Run as End User v Run as HiveIf you are familiar with Hadoop, most companies will ensure that all Hive queries run as theend user. This allows you to set user limits and restrict how much processing power oneuser can take up, to allow a fair use policy.HDInsight works a bit differently if you are going to use the Azure Data Lake Gen2 as well.Firstly, by default everything is configured to run as the Hive user (remember this uses themanaged identity to connect to ADLS Gen2), for ease of use. As the filesystem is createdfrom scratch, it won’t know which user groups to secure it with. By default, it is secured toonly allow the managed identity to read the data on ADLS Gen2. If you destroy and thenrecreate the cluster, the filesystem will remain so that any changes to permissions will bekept for future clusters created.If you want everything to run as the end user, then you will need to apply user/grouppermissions to the Data Lake, either in Storage Explorer, HDFS ‘setfacl’ commands, or viaPowershell commands.You will need to ensure that within directories such as athistory, tmp, and other directoriesin the ADLS Gen2 filesystem, users have the appropriate read and write permission.On the container level, users or groups will need to be granted read and executepermission.Finally, in the location where Hive databases are stored, the required permissions for reador write access will be needed to be granted to the appropriate group(s) or user(s).DNS EntriesAs we know, the managed identity is responsible for adding the cluster nodes and serviceaccounts into Active Directory. Then your SAS Virtual Machines can use the Active DirectoryDNS name of the nodes to communicate.However, on ‘cluster destroy’ these entries are not removed. If you build a new cluster withthe same name, then you will find that the IP addresses stored in your AD are different.The options are either to have an Azure Admin at your site remove the entries before yourecreate the cluster, or you can copy the hosts file from one of the HDInsight nodes to yourSAS Virtual Machines.Log into Ambari firstWhen using SAS or Beeline to connect to Hive via JDBC and read data, this will work fine.However, when it comes to writing data to Hive, this is a different story. After submittingyour query, after around 30 minutes, it will reply with the below error regarding token notfound:ERROR: Status code: -1 error code: null error TokenNotFoundException: Tokendoes not exist in TokenManager (Response Code: 404)This is because you need to generate an OAuth token to be able to communicate with theADSL Gen2 storage. One way to do this is to log into Ambari URL. You will need to do thiseach time that the cluster is created. The user logon for this is your full email address, thesame that you would use to log into the Azure Portal, or your email online.8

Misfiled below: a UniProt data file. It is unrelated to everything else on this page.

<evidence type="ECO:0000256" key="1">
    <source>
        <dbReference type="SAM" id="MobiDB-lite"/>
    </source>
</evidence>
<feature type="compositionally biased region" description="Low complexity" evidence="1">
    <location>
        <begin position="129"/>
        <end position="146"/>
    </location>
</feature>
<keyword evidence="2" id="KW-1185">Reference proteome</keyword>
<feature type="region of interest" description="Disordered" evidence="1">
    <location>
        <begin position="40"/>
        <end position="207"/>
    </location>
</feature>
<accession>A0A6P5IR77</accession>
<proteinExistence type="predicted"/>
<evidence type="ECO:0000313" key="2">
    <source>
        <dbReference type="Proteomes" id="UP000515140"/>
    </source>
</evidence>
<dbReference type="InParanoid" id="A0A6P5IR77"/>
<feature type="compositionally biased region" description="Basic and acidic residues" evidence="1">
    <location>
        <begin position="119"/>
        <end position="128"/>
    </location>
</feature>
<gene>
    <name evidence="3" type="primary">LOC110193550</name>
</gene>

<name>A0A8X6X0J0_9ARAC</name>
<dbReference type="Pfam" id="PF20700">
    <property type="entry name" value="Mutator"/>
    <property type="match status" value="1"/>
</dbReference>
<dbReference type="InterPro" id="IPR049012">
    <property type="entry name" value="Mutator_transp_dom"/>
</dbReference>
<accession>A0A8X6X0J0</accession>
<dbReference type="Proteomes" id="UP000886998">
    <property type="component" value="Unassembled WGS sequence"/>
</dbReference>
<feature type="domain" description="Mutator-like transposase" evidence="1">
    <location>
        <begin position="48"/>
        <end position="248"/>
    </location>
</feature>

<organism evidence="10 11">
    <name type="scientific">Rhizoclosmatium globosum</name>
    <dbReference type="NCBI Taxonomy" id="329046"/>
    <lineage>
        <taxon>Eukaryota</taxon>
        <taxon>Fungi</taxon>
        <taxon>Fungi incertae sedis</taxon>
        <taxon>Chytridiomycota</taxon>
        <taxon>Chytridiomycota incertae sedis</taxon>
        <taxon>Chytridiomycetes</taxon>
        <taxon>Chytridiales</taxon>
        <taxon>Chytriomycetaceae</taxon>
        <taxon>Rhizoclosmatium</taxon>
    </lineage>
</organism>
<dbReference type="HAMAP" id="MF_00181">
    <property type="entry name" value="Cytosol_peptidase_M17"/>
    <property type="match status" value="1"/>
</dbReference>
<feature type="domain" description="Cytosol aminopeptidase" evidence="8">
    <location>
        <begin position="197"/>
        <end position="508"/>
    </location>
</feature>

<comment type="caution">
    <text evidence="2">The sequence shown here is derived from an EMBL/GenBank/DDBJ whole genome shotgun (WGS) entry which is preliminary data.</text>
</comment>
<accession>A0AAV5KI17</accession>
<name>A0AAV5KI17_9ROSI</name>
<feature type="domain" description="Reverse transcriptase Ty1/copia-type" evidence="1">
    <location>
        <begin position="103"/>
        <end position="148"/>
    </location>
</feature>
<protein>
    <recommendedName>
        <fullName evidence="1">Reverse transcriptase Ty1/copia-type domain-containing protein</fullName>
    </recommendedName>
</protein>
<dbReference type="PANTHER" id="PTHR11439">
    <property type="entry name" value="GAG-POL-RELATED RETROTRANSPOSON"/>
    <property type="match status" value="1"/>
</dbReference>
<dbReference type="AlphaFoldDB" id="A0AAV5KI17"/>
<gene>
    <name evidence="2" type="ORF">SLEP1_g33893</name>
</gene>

The workaround that we have for this is to add the following code into the SAS Autoexec.This will then make a HTTP call to the Amabri URL and using the password and emailaddress stored in SAS Metadata, complete the authentication behind the scenes for ourusers.filename resp TEMP;filename headers TEMP;proc httpmethod "POST"url "https://p

effectively a Hortonworks Cluster) goes hand in hand with the Azure Data Lake, we decided to migrate to this as well. . The Azure Data Lake Storage Gen2 storage is designed to service multiple petabytes of information while sustaining hundre